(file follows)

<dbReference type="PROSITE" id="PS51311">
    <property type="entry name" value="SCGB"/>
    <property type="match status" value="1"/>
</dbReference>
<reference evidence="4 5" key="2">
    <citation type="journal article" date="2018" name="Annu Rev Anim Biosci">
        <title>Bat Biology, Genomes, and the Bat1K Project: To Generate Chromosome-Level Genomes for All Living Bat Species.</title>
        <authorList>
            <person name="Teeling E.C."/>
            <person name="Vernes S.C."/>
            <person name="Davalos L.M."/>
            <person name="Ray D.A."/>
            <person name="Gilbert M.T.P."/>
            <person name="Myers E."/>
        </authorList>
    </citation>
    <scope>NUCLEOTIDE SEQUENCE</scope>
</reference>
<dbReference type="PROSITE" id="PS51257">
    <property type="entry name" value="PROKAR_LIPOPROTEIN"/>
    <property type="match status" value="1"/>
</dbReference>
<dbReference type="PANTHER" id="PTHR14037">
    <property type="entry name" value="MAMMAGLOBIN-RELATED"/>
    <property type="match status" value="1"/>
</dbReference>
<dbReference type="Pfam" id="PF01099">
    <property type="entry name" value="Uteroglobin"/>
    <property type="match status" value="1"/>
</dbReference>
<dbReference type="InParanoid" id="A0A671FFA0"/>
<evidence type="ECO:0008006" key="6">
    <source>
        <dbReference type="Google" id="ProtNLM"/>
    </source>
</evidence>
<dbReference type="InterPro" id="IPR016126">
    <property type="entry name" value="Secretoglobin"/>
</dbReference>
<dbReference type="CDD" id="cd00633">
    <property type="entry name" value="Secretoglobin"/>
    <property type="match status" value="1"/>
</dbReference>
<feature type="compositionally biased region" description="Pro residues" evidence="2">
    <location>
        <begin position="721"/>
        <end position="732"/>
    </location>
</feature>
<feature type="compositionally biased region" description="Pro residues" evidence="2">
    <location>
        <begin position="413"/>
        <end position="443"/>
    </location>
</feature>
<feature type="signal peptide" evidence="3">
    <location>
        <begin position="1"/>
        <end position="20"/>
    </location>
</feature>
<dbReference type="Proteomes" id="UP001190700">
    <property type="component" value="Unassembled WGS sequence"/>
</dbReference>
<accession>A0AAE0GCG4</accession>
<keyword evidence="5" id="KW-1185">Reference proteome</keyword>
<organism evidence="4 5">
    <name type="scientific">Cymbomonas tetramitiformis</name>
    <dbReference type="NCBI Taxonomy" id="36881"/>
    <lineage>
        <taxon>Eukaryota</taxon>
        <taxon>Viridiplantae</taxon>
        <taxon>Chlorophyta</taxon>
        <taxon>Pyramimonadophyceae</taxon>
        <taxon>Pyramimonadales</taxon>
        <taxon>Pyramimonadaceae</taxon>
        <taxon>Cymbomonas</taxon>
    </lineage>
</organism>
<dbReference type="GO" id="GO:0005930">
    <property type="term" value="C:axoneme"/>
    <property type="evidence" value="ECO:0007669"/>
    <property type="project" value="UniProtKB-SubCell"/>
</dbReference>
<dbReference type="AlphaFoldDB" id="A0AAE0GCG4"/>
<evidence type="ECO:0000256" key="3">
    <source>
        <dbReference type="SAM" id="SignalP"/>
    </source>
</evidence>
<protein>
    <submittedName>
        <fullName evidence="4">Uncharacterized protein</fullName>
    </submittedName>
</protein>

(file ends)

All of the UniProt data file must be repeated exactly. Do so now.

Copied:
<dbReference type="PROSITE" id="PS51311">
    <property type="entry name" value="SCGB"/>
    <property type="match status" value="1"/>
</dbReference>
<reference evidence="4 5" key="2">
    <citation type="journal article" date="2018" name="Annu Rev Anim Biosci">
        <title>Bat Biology, Genomes, and the Bat1K Project: To Generate Chromosome-Level Genomes for All Living Bat Species.</title>
        <authorList>
            <person name="Teeling E.C."/>
            <person name="Vernes S.C."/>
            <person name="Davalos L.M."/>
            <person name="Ray D.A."/>
            <person name="Gilbert M.T.P."/>
            <person name="Myers E."/>
        </authorList>
    </citation>
    <scope>NUCLEOTIDE SEQUENCE</scope>
</reference>
<dbReference type="PROSITE" id="PS51257">
    <property type="entry name" value="PROKAR_LIPOPROTEIN"/>
    <property type="match status" value="1"/>
</dbReference>
<dbReference type="PANTHER" id="PTHR14037">
    <property type="entry name" value="MAMMAGLOBIN-RELATED"/>
    <property type="match status" value="1"/>
</dbReference>
<dbReference type="Pfam" id="PF01099">
    <property type="entry name" value="Uteroglobin"/>
    <property type="match status" value="1"/>
</dbReference>
<dbReference type="InParanoid" id="A0A671FFA0"/>
<evidence type="ECO:0008006" key="6">
    <source>
        <dbReference type="Google" id="ProtNLM"/>
    </source>
</evidence>
<dbReference type="InterPro" id="IPR016126">
    <property type="entry name" value="Secretoglobin"/>
</dbReference>
<dbReference type="CDD" id="cd00633">
    <property type="entry name" value="Secretoglobin"/>
    <property type="match status" value="1"/>
</dbReference>
<feature type="compositionally biased region" description="Pro residues" evidence="2">
    <location>
        <begin position="721"/>
        <end position="732"/>
    </location>
</feature>
<feature type="compositionally biased region" description="Pro residues" evidence="2">
    <location>
        <begin position="413"/>
        <end position="443"/>
    </location>
</feature>
<feature type="signal peptide" evidence="3">
    <location>
        <begin position="1"/>
        <end position="20"/>
    </location>
</feature>
<dbReference type="Proteomes" id="UP001190700">
    <property type="component" value="Unassembled WGS sequence"/>
</dbReference>
<accession>A0AAE0GCG4</accession>
<keyword evidence="5" id="KW-1185">Reference proteome</keyword>
<organism evidence="4 5">
    <name type="scientific">Cymbomonas tetramitiformis</name>
    <dbReference type="NCBI Taxonomy" id="36881"/>
    <lineage>
        <taxon>Eukaryota</taxon>
        <taxon>Viridiplantae</taxon>
        <taxon>Chlorophyta</taxon>
        <taxon>Pyramimonadophyceae</taxon>
        <taxon>Pyramimonadales</taxon>
        <taxon>Pyramimonadaceae</taxon>
        <taxon>Cymbomonas</taxon>
    </lineage>
</organism>
<dbReference type="GO" id="GO:0005930">
    <property type="term" value="C:axoneme"/>
    <property type="evidence" value="ECO:0007669"/>
    <property type="project" value="UniProtKB-SubCell"/>
</dbReference>
<dbReference type="AlphaFoldDB" id="A0AAE0GCG4"/>
<evidence type="ECO:0000256" key="3">
    <source>
        <dbReference type="SAM" id="SignalP"/>
    </source>
</evidence>
<protein>
    <submittedName>
        <fullName evidence="4">Uncharacterized protein</fullName>
    </submittedName>
</protein>